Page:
Nothing can be done before buying a house to completely protect against zoning changes to adjacent property, but there are a few places prospective buyers can look for hints about the future direction of an area. For starters, while checking the zoning rules for the property they're looking at, homeowners should also examine the ordinances that cover neighboring areas. Just because a tract of land is being used as a horse farm doesn't mean it can't legally hold, say, a shopping plaza. In addition, home buyers should read the municipality's comprehensive plan, if it has one. It may show that the town eventually intends to approve high-density, low-income housing in an area that is currently zoned agricultural, or to turn the edge of a neighborhood into an area of mixed industrial and retail use. "The vast majority of the time, the town's future is communicated in the master plan — whether it's leaning toward industrial development, historic or agricultural preservation, or residential development," says Quincy enforcement office White.
If after taking these precautions homeowners still find than an unanticipated zoning change will cost them money or headaches, there's one more thing they can do: "Get as many people together as you can and yell as loud as you can," says David Callies, professor at the University of Hawaii's Richardson School of Law. Even if the rezoning can't be stopped, concessions can be won. For example, Morris's neighborhood organization was able to get the developer to agree to leave 250 feet of woods as a buffer between the homes and the warehouses and not to disrupt a stand of trees along a nearby creek. The developer also promised to plant hedges and trees to screen the roads entering the industrial complex.
If there is one recurring theme in all zoing issues it is that being prepared — is the most effective strategy for preserving a property's comfort and value. Ignorance, experts say, is the worst excuse for making a mistake. "When it comes to zoning, homeowners do have rights," says Callies, "but they have to take positive action to know them."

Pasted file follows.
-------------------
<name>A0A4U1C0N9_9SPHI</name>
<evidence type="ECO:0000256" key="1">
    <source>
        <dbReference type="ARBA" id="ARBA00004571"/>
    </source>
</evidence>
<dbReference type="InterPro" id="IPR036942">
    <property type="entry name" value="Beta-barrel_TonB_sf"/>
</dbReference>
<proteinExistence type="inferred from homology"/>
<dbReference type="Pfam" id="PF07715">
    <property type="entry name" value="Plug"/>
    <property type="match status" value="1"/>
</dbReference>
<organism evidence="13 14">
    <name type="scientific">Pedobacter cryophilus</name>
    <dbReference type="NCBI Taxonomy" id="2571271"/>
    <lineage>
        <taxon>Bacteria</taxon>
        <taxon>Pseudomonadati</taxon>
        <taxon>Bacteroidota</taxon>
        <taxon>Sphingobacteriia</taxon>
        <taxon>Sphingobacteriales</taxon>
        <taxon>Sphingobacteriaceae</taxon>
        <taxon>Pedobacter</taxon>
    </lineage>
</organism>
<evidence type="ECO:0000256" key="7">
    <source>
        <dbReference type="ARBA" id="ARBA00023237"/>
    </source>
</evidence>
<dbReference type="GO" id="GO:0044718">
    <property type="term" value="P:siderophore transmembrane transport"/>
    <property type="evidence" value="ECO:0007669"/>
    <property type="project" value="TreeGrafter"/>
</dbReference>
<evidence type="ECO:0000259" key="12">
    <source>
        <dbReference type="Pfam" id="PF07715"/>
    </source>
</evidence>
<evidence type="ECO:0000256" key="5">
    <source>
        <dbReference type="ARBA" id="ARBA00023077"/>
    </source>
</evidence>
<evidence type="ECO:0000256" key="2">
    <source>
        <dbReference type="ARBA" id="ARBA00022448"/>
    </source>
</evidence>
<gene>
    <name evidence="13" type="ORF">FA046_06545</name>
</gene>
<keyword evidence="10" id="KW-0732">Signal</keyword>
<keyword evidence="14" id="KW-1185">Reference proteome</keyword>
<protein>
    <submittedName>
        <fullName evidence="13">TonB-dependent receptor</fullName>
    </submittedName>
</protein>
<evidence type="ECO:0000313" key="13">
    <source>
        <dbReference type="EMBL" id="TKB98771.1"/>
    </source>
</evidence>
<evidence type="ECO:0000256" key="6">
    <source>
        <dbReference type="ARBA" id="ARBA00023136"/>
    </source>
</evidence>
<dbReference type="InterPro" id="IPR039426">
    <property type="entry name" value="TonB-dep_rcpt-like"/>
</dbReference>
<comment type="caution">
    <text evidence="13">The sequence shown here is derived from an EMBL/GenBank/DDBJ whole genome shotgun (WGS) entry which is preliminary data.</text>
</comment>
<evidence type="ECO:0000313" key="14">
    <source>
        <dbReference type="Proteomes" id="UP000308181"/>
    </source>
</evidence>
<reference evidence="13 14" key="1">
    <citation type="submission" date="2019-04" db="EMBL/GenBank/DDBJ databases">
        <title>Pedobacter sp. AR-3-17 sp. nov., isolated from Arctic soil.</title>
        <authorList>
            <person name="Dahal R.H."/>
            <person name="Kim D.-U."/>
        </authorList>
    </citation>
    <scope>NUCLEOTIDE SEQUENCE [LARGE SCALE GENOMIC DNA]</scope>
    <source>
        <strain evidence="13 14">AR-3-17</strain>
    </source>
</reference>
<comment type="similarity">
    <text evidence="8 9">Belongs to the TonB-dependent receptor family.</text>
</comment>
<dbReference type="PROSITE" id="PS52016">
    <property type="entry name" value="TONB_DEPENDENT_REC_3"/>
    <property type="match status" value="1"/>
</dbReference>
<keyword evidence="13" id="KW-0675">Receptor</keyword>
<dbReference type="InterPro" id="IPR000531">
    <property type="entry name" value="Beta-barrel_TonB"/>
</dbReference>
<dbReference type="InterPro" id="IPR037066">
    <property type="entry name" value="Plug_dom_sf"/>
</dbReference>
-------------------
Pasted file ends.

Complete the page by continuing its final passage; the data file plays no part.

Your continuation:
What to Look for When Buying a Home
Prospective purchasers can take any of these simple steps to protect themselves from zoning-related problems.
Ask the sellers to add a clause to the sales agreement that guarantees they obtained the necessary permits before making any improvements to the property — and that they are responsible for any future fines having to do with these improvements.
Hire a lawyer to investigate all permissible uses of the property and the legality of any specific changes you have in mind. This can cost around $500, but if you're planning to keep reptiles, say, or build a separate apartment over the garage, at least you?ll know ahead of time whether you're allowed to.
Conduct your own search. At the town's building department and zoning office, you can examine prior construction permits and permissible uses of the property. One caveat, though: You can't always trust what town officials tell you. And the fact that they may have given you incorrect information is no defense should you get in trouble with the zoning commission. Make sure that you are receiving the most up-to-date information — not all towns are diligent about updating the zoning codebook. New amendments may be sitting in an inbox somewhere waiting to be filed. There is no foolproof way to protect against lackadaisical filing clerks. But at the very least, check the date on the map and codebook and if they are more than a year old, call a member of the zoning commission to see if there have been any recent revisions.